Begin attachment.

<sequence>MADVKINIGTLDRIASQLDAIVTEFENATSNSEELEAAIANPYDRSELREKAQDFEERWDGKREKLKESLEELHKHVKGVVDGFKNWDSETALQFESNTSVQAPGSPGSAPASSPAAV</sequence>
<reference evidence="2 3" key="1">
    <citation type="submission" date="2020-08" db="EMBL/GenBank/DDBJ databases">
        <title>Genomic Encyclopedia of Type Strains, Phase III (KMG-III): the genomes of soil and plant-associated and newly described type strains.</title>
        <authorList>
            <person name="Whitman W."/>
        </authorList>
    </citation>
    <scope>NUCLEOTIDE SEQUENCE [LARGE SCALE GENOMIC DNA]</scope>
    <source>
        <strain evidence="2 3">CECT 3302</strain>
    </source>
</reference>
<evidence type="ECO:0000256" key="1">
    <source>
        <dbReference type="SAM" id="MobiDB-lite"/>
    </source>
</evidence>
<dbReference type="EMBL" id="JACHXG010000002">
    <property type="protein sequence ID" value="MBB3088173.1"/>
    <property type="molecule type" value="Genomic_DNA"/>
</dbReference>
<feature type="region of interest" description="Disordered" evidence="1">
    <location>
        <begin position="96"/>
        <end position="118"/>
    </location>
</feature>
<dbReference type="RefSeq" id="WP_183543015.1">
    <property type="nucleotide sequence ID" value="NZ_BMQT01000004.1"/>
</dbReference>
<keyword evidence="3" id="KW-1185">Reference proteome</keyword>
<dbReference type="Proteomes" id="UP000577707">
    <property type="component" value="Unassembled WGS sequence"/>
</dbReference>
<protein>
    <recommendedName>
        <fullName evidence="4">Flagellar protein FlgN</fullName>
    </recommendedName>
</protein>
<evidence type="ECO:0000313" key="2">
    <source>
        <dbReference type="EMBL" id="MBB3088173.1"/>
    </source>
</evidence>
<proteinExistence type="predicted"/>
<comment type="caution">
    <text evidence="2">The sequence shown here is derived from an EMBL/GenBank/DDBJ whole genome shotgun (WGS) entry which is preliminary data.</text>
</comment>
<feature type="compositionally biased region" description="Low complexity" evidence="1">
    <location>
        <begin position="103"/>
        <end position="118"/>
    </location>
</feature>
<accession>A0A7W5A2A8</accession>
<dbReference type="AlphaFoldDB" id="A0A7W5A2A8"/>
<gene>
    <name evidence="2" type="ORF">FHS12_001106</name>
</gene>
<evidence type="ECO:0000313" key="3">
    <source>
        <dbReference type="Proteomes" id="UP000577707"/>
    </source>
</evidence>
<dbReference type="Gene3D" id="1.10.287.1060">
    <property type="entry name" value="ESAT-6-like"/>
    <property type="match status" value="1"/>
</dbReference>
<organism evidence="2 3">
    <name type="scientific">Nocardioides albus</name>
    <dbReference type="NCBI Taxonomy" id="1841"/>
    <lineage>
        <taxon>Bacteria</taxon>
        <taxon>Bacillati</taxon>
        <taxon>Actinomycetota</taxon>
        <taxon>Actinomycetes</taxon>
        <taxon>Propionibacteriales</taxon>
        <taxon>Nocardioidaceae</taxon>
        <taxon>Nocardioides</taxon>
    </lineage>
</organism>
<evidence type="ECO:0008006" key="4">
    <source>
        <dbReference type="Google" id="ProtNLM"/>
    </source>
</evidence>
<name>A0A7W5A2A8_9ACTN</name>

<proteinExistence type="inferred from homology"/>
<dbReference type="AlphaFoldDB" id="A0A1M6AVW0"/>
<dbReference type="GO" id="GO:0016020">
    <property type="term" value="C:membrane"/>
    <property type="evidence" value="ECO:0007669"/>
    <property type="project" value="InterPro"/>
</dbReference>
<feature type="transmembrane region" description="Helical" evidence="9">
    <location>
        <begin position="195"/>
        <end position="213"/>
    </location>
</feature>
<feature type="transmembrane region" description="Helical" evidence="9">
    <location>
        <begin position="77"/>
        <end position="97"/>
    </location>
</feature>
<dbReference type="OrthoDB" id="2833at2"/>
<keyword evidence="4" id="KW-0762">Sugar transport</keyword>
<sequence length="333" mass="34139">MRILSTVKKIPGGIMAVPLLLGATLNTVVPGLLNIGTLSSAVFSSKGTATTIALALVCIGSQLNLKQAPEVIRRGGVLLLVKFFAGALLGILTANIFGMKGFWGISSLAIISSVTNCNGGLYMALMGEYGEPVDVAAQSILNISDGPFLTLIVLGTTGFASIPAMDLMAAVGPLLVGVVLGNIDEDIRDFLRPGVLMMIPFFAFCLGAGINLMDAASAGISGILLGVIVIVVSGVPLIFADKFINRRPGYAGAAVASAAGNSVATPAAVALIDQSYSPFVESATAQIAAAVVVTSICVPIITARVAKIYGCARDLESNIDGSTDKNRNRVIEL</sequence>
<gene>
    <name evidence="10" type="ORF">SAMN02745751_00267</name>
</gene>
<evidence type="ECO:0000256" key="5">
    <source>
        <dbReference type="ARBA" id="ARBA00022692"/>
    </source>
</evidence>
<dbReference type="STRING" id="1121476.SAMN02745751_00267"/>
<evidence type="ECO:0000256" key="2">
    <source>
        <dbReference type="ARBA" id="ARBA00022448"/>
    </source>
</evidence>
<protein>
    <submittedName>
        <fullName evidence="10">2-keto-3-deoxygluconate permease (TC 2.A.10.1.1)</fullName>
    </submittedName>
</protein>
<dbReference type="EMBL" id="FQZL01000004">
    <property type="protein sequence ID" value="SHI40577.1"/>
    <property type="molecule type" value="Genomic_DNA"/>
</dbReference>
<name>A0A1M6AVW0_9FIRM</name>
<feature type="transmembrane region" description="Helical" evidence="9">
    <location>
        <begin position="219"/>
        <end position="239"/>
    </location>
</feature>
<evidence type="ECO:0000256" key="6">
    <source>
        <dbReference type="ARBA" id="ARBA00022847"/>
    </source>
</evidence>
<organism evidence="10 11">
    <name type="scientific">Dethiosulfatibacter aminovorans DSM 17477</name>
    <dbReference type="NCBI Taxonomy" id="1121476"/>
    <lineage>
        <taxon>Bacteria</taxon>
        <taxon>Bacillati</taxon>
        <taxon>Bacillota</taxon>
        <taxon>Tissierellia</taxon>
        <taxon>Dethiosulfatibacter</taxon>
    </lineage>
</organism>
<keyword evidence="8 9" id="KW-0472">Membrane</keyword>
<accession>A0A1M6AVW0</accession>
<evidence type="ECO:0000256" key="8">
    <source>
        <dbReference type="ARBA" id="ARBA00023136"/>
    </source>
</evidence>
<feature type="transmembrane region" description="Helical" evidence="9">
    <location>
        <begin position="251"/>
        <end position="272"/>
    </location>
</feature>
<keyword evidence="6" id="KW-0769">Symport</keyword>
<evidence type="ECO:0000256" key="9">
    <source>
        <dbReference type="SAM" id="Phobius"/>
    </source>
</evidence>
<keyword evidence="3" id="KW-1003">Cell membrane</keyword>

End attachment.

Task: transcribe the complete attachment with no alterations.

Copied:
<sequence>MADVKINIGTLDRIASQLDAIVTEFENATSNSEELEAAIANPYDRSELREKAQDFEERWDGKREKLKESLEELHKHVKGVVDGFKNWDSETALQFESNTSVQAPGSPGSAPASSPAAV</sequence>
<reference evidence="2 3" key="1">
    <citation type="submission" date="2020-08" db="EMBL/GenBank/DDBJ databases">
        <title>Genomic Encyclopedia of Type Strains, Phase III (KMG-III): the genomes of soil and plant-associated and newly described type strains.</title>
        <authorList>
            <person name="Whitman W."/>
        </authorList>
    </citation>
    <scope>NUCLEOTIDE SEQUENCE [LARGE SCALE GENOMIC DNA]</scope>
    <source>
        <strain evidence="2 3">CECT 3302</strain>
    </source>
</reference>
<evidence type="ECO:0000256" key="1">
    <source>
        <dbReference type="SAM" id="MobiDB-lite"/>
    </source>
</evidence>
<dbReference type="EMBL" id="JACHXG010000002">
    <property type="protein sequence ID" value="MBB3088173.1"/>
    <property type="molecule type" value="Genomic_DNA"/>
</dbReference>
<feature type="region of interest" description="Disordered" evidence="1">
    <location>
        <begin position="96"/>
        <end position="118"/>
    </location>
</feature>
<dbReference type="RefSeq" id="WP_183543015.1">
    <property type="nucleotide sequence ID" value="NZ_BMQT01000004.1"/>
</dbReference>
<keyword evidence="3" id="KW-1185">Reference proteome</keyword>
<dbReference type="Proteomes" id="UP000577707">
    <property type="component" value="Unassembled WGS sequence"/>
</dbReference>
<protein>
    <recommendedName>
        <fullName evidence="4">Flagellar protein FlgN</fullName>
    </recommendedName>
</protein>
<evidence type="ECO:0000313" key="2">
    <source>
        <dbReference type="EMBL" id="MBB3088173.1"/>
    </source>
</evidence>
<proteinExistence type="predicted"/>
<comment type="caution">
    <text evidence="2">The sequence shown here is derived from an EMBL/GenBank/DDBJ whole genome shotgun (WGS) entry which is preliminary data.</text>
</comment>
<feature type="compositionally biased region" description="Low complexity" evidence="1">
    <location>
        <begin position="103"/>
        <end position="118"/>
    </location>
</feature>
<accession>A0A7W5A2A8</accession>
<dbReference type="AlphaFoldDB" id="A0A7W5A2A8"/>
<gene>
    <name evidence="2" type="ORF">FHS12_001106</name>
</gene>
<evidence type="ECO:0000313" key="3">
    <source>
        <dbReference type="Proteomes" id="UP000577707"/>
    </source>
</evidence>
<dbReference type="Gene3D" id="1.10.287.1060">
    <property type="entry name" value="ESAT-6-like"/>
    <property type="match status" value="1"/>
</dbReference>
<organism evidence="2 3">
    <name type="scientific">Nocardioides albus</name>
    <dbReference type="NCBI Taxonomy" id="1841"/>
    <lineage>
        <taxon>Bacteria</taxon>
        <taxon>Bacillati</taxon>
        <taxon>Actinomycetota</taxon>
        <taxon>Actinomycetes</taxon>
        <taxon>Propionibacteriales</taxon>
        <taxon>Nocardioidaceae</taxon>
        <taxon>Nocardioides</taxon>
    </lineage>
</organism>
<evidence type="ECO:0008006" key="4">
    <source>
        <dbReference type="Google" id="ProtNLM"/>
    </source>
</evidence>
<name>A0A7W5A2A8_9ACTN</name>

<proteinExistence type="inferred from homology"/>
<dbReference type="AlphaFoldDB" id="A0A1M6AVW0"/>
<dbReference type="GO" id="GO:0016020">
    <property type="term" value="C:membrane"/>
    <property type="evidence" value="ECO:0007669"/>
    <property type="project" value="InterPro"/>
</dbReference>
<feature type="transmembrane region" description="Helical" evidence="9">
    <location>
        <begin position="195"/>
        <end position="213"/>
    </location>
</feature>
<feature type="transmembrane region" description="Helical" evidence="9">
    <location>
        <begin position="77"/>
        <end position="97"/>
    </location>
</feature>
<dbReference type="OrthoDB" id="2833at2"/>
<keyword evidence="4" id="KW-0762">Sugar transport</keyword>
<sequence length="333" mass="34139">MRILSTVKKIPGGIMAVPLLLGATLNTVVPGLLNIGTLSSAVFSSKGTATTIALALVCIGSQLNLKQAPEVIRRGGVLLLVKFFAGALLGILTANIFGMKGFWGISSLAIISSVTNCNGGLYMALMGEYGEPVDVAAQSILNISDGPFLTLIVLGTTGFASIPAMDLMAAVGPLLVGVVLGNIDEDIRDFLRPGVLMMIPFFAFCLGAGINLMDAASAGISGILLGVIVIVVSGVPLIFADKFINRRPGYAGAAVASAAGNSVATPAAVALIDQSYSPFVESATAQIAAAVVVTSICVPIITARVAKIYGCARDLESNIDGSTDKNRNRVIEL</sequence>
<gene>
    <name evidence="10" type="ORF">SAMN02745751_00267</name>
</gene>
<evidence type="ECO:0000256" key="5">
    <source>
        <dbReference type="ARBA" id="ARBA00022692"/>
    </source>
</evidence>
<dbReference type="STRING" id="1121476.SAMN02745751_00267"/>
<evidence type="ECO:0000256" key="2">
    <source>
        <dbReference type="ARBA" id="ARBA00022448"/>
    </source>
</evidence>
<protein>
    <submittedName>
        <fullName evidence="10">2-keto-3-deoxygluconate permease (TC 2.A.10.1.1)</fullName>
    </submittedName>
</protein>
<dbReference type="EMBL" id="FQZL01000004">
    <property type="protein sequence ID" value="SHI40577.1"/>
    <property type="molecule type" value="Genomic_DNA"/>
</dbReference>
<name>A0A1M6AVW0_9FIRM</name>
<feature type="transmembrane region" description="Helical" evidence="9">
    <location>
        <begin position="219"/>
        <end position="239"/>
    </location>
</feature>
<evidence type="ECO:0000256" key="6">
    <source>
        <dbReference type="ARBA" id="ARBA00022847"/>
    </source>
</evidence>
<organism evidence="10 11">
    <name type="scientific">Dethiosulfatibacter aminovorans DSM 17477</name>
    <dbReference type="NCBI Taxonomy" id="1121476"/>
    <lineage>
        <taxon>Bacteria</taxon>
        <taxon>Bacillati</taxon>
        <taxon>Bacillota</taxon>
        <taxon>Tissierellia</taxon>
        <taxon>Dethiosulfatibacter</taxon>
    </lineage>
</organism>
<keyword evidence="8 9" id="KW-0472">Membrane</keyword>
<accession>A0A1M6AVW0</accession>
<evidence type="ECO:0000256" key="8">
    <source>
        <dbReference type="ARBA" id="ARBA00023136"/>
    </source>
</evidence>
<feature type="transmembrane region" description="Helical" evidence="9">
    <location>
        <begin position="251"/>
        <end position="272"/>
    </location>
</feature>
<keyword evidence="6" id="KW-0769">Symport</keyword>
<evidence type="ECO:0000256" key="9">
    <source>
        <dbReference type="SAM" id="Phobius"/>
    </source>
</evidence>
<keyword evidence="3" id="KW-1003">Cell membrane</keyword>